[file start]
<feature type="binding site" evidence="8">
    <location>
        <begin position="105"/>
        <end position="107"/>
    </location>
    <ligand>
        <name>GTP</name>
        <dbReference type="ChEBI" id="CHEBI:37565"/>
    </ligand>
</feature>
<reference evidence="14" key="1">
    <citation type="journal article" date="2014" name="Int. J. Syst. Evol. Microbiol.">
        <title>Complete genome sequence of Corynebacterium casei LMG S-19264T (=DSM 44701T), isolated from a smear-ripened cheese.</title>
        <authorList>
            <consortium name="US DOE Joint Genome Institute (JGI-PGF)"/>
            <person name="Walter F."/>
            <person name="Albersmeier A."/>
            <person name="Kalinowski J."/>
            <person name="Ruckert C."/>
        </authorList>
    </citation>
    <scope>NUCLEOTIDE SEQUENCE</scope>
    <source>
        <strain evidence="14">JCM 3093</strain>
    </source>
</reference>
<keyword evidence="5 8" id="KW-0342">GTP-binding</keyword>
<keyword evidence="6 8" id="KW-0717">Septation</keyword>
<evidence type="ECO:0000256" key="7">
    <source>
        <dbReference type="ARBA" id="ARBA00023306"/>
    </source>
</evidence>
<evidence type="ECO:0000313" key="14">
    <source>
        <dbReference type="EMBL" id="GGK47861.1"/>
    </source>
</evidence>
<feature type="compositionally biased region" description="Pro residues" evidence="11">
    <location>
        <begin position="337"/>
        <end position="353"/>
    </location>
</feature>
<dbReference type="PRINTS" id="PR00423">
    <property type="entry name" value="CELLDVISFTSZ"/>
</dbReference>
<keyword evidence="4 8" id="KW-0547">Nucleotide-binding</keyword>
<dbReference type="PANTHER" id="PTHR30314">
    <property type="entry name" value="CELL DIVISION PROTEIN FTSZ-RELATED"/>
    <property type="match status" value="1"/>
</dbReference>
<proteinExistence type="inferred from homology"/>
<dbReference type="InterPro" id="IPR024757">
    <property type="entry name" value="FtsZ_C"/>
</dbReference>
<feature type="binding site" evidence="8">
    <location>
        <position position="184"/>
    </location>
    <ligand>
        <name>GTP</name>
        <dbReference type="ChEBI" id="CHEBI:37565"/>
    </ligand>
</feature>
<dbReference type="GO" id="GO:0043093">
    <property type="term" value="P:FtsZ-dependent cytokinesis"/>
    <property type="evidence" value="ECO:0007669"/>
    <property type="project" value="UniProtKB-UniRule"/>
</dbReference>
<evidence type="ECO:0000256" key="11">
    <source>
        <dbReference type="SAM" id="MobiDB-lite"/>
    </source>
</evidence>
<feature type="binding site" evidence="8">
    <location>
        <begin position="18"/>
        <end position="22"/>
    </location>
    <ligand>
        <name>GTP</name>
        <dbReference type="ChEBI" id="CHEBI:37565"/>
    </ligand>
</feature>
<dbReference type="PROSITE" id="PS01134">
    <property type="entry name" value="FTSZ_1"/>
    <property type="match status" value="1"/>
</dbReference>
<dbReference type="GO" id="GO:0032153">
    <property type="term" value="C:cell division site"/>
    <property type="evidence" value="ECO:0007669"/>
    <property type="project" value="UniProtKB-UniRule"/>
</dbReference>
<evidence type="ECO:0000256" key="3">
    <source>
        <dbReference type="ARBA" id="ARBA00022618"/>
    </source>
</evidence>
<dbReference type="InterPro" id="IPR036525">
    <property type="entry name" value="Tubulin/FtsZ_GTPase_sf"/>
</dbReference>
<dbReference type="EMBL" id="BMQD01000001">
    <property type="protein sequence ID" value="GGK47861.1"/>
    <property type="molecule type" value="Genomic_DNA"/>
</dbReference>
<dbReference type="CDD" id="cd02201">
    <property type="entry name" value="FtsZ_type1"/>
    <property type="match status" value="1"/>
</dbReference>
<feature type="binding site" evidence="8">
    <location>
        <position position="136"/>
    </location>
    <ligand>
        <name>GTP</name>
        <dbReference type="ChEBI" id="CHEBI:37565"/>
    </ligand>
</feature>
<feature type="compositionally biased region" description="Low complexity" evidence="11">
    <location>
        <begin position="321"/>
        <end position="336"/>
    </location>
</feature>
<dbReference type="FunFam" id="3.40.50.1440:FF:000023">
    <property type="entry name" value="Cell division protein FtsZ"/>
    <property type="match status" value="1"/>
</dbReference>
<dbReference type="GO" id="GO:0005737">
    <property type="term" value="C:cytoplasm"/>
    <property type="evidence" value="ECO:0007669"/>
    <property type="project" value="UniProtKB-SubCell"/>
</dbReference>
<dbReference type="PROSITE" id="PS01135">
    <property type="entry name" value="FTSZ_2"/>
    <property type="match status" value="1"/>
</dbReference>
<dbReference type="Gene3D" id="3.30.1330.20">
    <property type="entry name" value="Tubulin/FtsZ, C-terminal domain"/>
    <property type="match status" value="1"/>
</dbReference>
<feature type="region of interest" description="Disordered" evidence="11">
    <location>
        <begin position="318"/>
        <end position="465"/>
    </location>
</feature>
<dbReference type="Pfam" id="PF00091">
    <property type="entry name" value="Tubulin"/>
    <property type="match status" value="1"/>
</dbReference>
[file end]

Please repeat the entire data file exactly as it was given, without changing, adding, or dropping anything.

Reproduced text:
<feature type="binding site" evidence="8">
    <location>
        <begin position="105"/>
        <end position="107"/>
    </location>
    <ligand>
        <name>GTP</name>
        <dbReference type="ChEBI" id="CHEBI:37565"/>
    </ligand>
</feature>
<reference evidence="14" key="1">
    <citation type="journal article" date="2014" name="Int. J. Syst. Evol. Microbiol.">
        <title>Complete genome sequence of Corynebacterium casei LMG S-19264T (=DSM 44701T), isolated from a smear-ripened cheese.</title>
        <authorList>
            <consortium name="US DOE Joint Genome Institute (JGI-PGF)"/>
            <person name="Walter F."/>
            <person name="Albersmeier A."/>
            <person name="Kalinowski J."/>
            <person name="Ruckert C."/>
        </authorList>
    </citation>
    <scope>NUCLEOTIDE SEQUENCE</scope>
    <source>
        <strain evidence="14">JCM 3093</strain>
    </source>
</reference>
<keyword evidence="5 8" id="KW-0342">GTP-binding</keyword>
<keyword evidence="6 8" id="KW-0717">Septation</keyword>
<evidence type="ECO:0000256" key="7">
    <source>
        <dbReference type="ARBA" id="ARBA00023306"/>
    </source>
</evidence>
<evidence type="ECO:0000313" key="14">
    <source>
        <dbReference type="EMBL" id="GGK47861.1"/>
    </source>
</evidence>
<feature type="compositionally biased region" description="Pro residues" evidence="11">
    <location>
        <begin position="337"/>
        <end position="353"/>
    </location>
</feature>
<dbReference type="PRINTS" id="PR00423">
    <property type="entry name" value="CELLDVISFTSZ"/>
</dbReference>
<keyword evidence="4 8" id="KW-0547">Nucleotide-binding</keyword>
<dbReference type="PANTHER" id="PTHR30314">
    <property type="entry name" value="CELL DIVISION PROTEIN FTSZ-RELATED"/>
    <property type="match status" value="1"/>
</dbReference>
<proteinExistence type="inferred from homology"/>
<dbReference type="InterPro" id="IPR024757">
    <property type="entry name" value="FtsZ_C"/>
</dbReference>
<feature type="binding site" evidence="8">
    <location>
        <position position="184"/>
    </location>
    <ligand>
        <name>GTP</name>
        <dbReference type="ChEBI" id="CHEBI:37565"/>
    </ligand>
</feature>
<dbReference type="GO" id="GO:0043093">
    <property type="term" value="P:FtsZ-dependent cytokinesis"/>
    <property type="evidence" value="ECO:0007669"/>
    <property type="project" value="UniProtKB-UniRule"/>
</dbReference>
<evidence type="ECO:0000256" key="11">
    <source>
        <dbReference type="SAM" id="MobiDB-lite"/>
    </source>
</evidence>
<feature type="binding site" evidence="8">
    <location>
        <begin position="18"/>
        <end position="22"/>
    </location>
    <ligand>
        <name>GTP</name>
        <dbReference type="ChEBI" id="CHEBI:37565"/>
    </ligand>
</feature>
<dbReference type="PROSITE" id="PS01134">
    <property type="entry name" value="FTSZ_1"/>
    <property type="match status" value="1"/>
</dbReference>
<dbReference type="GO" id="GO:0032153">
    <property type="term" value="C:cell division site"/>
    <property type="evidence" value="ECO:0007669"/>
    <property type="project" value="UniProtKB-UniRule"/>
</dbReference>
<evidence type="ECO:0000256" key="3">
    <source>
        <dbReference type="ARBA" id="ARBA00022618"/>
    </source>
</evidence>
<dbReference type="InterPro" id="IPR036525">
    <property type="entry name" value="Tubulin/FtsZ_GTPase_sf"/>
</dbReference>
<dbReference type="EMBL" id="BMQD01000001">
    <property type="protein sequence ID" value="GGK47861.1"/>
    <property type="molecule type" value="Genomic_DNA"/>
</dbReference>
<dbReference type="CDD" id="cd02201">
    <property type="entry name" value="FtsZ_type1"/>
    <property type="match status" value="1"/>
</dbReference>
<feature type="binding site" evidence="8">
    <location>
        <position position="136"/>
    </location>
    <ligand>
        <name>GTP</name>
        <dbReference type="ChEBI" id="CHEBI:37565"/>
    </ligand>
</feature>
<feature type="compositionally biased region" description="Low complexity" evidence="11">
    <location>
        <begin position="321"/>
        <end position="336"/>
    </location>
</feature>
<dbReference type="FunFam" id="3.40.50.1440:FF:000023">
    <property type="entry name" value="Cell division protein FtsZ"/>
    <property type="match status" value="1"/>
</dbReference>
<dbReference type="GO" id="GO:0005737">
    <property type="term" value="C:cytoplasm"/>
    <property type="evidence" value="ECO:0007669"/>
    <property type="project" value="UniProtKB-SubCell"/>
</dbReference>
<dbReference type="PROSITE" id="PS01135">
    <property type="entry name" value="FTSZ_2"/>
    <property type="match status" value="1"/>
</dbReference>
<dbReference type="Gene3D" id="3.30.1330.20">
    <property type="entry name" value="Tubulin/FtsZ, C-terminal domain"/>
    <property type="match status" value="1"/>
</dbReference>
<feature type="region of interest" description="Disordered" evidence="11">
    <location>
        <begin position="318"/>
        <end position="465"/>
    </location>
</feature>
<dbReference type="Pfam" id="PF00091">
    <property type="entry name" value="Tubulin"/>
    <property type="match status" value="1"/>
</dbReference>